15.) "BRIARS ON THE DISTAFF SIDE" BUSINESS WEEK JULY 24, 1954
16.) "SMOKE IN HER EYES" NEWSWEEK AUGUST 16, 1954
17.) "I LOVE A GIRL WHO SMOKES A PIPE" NEW YORK SUNDAY TIMES MAGAZINE AUGUST 8, 1954. PAGE 13
18.) "RIDING THE TREND TO PIPES" PROFITABLE HOBBIES JANUARY 1955 PAGE 18
19.) "ALL ABOUT PIPES", MECHANIX ILLUSTRATED, DECEMBER, 1957
20.) "SWITCHING TO PIPES AND CIGARS" SMOKING AND THE PUBLIC INTEREST, PAGES 100-102. BOOK PUBLISHED BY CONSUMERS UNION (CONSUMER REPORTS) AT THE TIME OF THE FIRST SURGEON GENERAL'S REPORT.
21.) "THE EX-INHALERS" BUSINESS WEEK FEBRUARY 8, 1964
22.) "CIGARS: THE FEMALE PUFFER" NEWSWEEK MARCH 23, 1964
23.) "WOMEN AND CIGARS OR: WE'VE ALWAYS LIKED TOBACCO BROWN" VOGUE MAGAZINE MAY, 1964
24.) "PIPE THIS, PIPE AND CIGAR SMOKING WOMEN" SATURDAY EVENING POST MAY 30, 1964
25.) "THE POLITE AMERICANS" A WIDE-ANGLE VIEW OF OUR MORE OR LESS GOOD MANNERS OVER 300 YEARS. BY GERALD CARSON, PAGE 282, 1966 WILLIAM MORROW AND COMPANY.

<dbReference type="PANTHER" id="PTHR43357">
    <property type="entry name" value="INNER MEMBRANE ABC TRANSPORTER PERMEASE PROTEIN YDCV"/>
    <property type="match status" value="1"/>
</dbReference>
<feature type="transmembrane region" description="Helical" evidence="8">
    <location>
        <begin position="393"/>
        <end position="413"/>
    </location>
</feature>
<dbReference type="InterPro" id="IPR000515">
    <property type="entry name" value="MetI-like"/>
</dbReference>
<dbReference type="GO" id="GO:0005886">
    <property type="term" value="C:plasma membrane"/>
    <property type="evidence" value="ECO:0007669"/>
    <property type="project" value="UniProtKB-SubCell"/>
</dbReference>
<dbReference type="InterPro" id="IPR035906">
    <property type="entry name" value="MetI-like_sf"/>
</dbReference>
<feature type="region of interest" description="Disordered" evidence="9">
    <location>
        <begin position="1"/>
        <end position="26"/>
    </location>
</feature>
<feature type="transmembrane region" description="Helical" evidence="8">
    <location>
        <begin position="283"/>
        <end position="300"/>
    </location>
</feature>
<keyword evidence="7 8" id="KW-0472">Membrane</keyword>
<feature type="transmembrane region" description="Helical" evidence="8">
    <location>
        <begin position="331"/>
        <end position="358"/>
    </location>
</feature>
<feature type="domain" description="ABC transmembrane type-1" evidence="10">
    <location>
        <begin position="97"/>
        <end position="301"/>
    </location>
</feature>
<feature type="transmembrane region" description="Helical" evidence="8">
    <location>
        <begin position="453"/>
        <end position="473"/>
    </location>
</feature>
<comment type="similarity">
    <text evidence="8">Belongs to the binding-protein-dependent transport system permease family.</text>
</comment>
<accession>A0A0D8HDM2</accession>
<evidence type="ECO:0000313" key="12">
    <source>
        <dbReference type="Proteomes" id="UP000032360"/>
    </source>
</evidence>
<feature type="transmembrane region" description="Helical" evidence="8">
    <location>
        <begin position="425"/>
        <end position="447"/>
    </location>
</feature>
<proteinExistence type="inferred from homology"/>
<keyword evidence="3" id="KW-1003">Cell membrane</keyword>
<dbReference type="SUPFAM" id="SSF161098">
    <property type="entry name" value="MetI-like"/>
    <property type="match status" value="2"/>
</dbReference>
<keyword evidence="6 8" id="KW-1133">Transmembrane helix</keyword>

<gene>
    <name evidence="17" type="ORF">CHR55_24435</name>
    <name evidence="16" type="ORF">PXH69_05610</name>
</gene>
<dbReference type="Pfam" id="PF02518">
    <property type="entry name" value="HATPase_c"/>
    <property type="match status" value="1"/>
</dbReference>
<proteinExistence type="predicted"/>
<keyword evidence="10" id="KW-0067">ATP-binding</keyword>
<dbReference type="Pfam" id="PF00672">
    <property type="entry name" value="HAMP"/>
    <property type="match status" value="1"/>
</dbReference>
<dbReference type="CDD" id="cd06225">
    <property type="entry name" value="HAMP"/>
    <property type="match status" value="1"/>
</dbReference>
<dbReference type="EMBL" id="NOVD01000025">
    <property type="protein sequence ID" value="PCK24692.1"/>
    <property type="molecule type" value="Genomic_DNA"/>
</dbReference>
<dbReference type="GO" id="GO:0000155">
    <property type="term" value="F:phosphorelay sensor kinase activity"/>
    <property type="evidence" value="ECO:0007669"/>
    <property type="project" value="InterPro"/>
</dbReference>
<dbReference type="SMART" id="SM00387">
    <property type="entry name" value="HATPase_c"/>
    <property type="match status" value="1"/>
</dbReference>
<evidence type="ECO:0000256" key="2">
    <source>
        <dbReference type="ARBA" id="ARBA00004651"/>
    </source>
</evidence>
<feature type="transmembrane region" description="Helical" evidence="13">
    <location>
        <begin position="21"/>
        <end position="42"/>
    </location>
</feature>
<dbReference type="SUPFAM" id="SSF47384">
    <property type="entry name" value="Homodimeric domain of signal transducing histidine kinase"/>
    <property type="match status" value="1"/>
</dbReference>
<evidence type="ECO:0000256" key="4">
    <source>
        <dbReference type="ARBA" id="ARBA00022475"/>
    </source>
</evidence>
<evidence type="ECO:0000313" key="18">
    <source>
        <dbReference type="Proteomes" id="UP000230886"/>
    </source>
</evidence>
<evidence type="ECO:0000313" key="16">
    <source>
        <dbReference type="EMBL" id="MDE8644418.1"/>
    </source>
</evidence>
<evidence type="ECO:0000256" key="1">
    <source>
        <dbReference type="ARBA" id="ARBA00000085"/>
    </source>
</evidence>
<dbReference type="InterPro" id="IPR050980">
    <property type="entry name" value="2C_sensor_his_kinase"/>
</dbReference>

26.) "SHE DESIGNS, CARVES, SELLS (AND SMOKES) PIPES" A PROFILE OF ANNE JULIE RASSMUSSEN. NEW YORK TIMES OCTOBER 10, 1968 . LINKS TO HER WEBSITE A WWW. PIPES. ORG
27.) "MAKING CIGARS SOCIALLY ACCEPTABLE" BUSINESS WEEK DECEMBER 14, 1968.
28.) "WHAT THIS COUNTRY NEEDS" PARADE MAGAZINE JANUARY 26, 1969
29.) "UP IN SMOKE" BY JOAN BUCK NEW YORK MAGAZINE, JULY 21, 1969
30.) "THE LADY SMOKES AND MAKES PIPES" CHICAGO SUN TIMES APRIL 23, 1972
31.) "REAL PIPE DREAM IN QUEENS" NEW YORK TIMES, OCTOBER 10, 1972
32.) "SMOKERS ARE LIKE THEIR PIPES-VARIED BUT WITH SOME SIMILARITIES" NEW YORK TIMES MONDAY OCTOBER 6, 1975 SECTION L FAMILY/STYLE PAGE 24.
33.) "PIPELINE TO THE RIGHT PIPE" MONEY MAGAZINE JUNE, 1977 PAGE 76-78
34.) "WOMEN PIPE SMOKERS OWN UP" SMOKESHOP MAGAZINE NOVEMBER 1977
35.) "WOMAN PIPE SMOKERS WINS TINDERBOX CONTEST" SMOKESHOP MAGAZINE JANUARY 1978